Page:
Ukrainian officials have sought to reassure the public that radiation levels at Chernobyl have not been affected by a partial roof collapse at the devastated nuclear power plant.
A 6,500 square-foot section of the roof over the turbine hall at the fourth power block collapsed on Tuesday, plant spokeswoman Maya Rudenko said. The collapse was caused by heavy snow.
Ms Rudenko said the affected area is about 160ft from the “sarcophagus,” a shelter built shortly after the 1986 disaster to contain radiation. Ms Rudenko said the radiation levels were normal and there was no danger to the public. “Everybody should be calm,” she said. “Yes, it is unpleasant, but there is no danger.”
The reactor exploded on 26 April, 1986, sending radioactive fallout over much of Europe and forcing the evacuation of 115,000 people locally. A 19-mile exclusion zone remains in place.
A new giant arch-shaped confinement chamber is being constructed over the old sarcophagus. Its construction was not affected by the accident, said Anton Usov, spokesman for the European Bank for Reconstruction and Development, which runs the £1.2 billion project.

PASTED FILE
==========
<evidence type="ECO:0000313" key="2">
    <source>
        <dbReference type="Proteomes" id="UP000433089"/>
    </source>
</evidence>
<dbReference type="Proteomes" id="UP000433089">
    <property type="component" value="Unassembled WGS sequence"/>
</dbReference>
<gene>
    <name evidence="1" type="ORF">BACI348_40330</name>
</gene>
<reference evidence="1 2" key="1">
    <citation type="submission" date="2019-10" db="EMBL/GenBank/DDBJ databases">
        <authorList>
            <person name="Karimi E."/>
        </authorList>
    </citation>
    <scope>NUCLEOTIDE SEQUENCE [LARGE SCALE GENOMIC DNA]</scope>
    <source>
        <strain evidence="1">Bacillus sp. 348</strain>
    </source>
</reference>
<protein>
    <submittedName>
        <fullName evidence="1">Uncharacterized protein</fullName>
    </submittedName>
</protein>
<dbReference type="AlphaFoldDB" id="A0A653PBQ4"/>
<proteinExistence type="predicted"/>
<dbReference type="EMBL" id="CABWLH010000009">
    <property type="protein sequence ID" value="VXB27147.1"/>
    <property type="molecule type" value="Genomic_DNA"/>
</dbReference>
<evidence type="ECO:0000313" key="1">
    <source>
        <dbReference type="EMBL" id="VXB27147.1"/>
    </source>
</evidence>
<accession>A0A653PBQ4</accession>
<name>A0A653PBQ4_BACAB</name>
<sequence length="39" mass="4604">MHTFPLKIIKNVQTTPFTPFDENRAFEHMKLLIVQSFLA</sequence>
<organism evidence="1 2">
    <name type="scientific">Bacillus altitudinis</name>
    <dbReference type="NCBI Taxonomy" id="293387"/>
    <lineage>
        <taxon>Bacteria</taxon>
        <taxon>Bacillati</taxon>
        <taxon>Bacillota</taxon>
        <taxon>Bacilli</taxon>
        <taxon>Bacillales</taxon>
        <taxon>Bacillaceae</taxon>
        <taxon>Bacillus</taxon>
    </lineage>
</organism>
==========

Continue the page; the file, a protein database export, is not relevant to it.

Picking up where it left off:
“The old shelter was not affected, the new safe confinement was not affected either,” Mr Usov said.
Vinci and Bouygues, two French construction companies working on the new confinement chamber, said they had evacuated about 80 workers as a precaution.
However, Vladimir Chuprov, at Greenpeace Russia, said: “Even if the radiation level has not changed, it’s still an alarming signal. If the panels in the turbine hall have collapsed, then in principle there is no guarantee that the sarcophagus will not start falling apart in the near future.”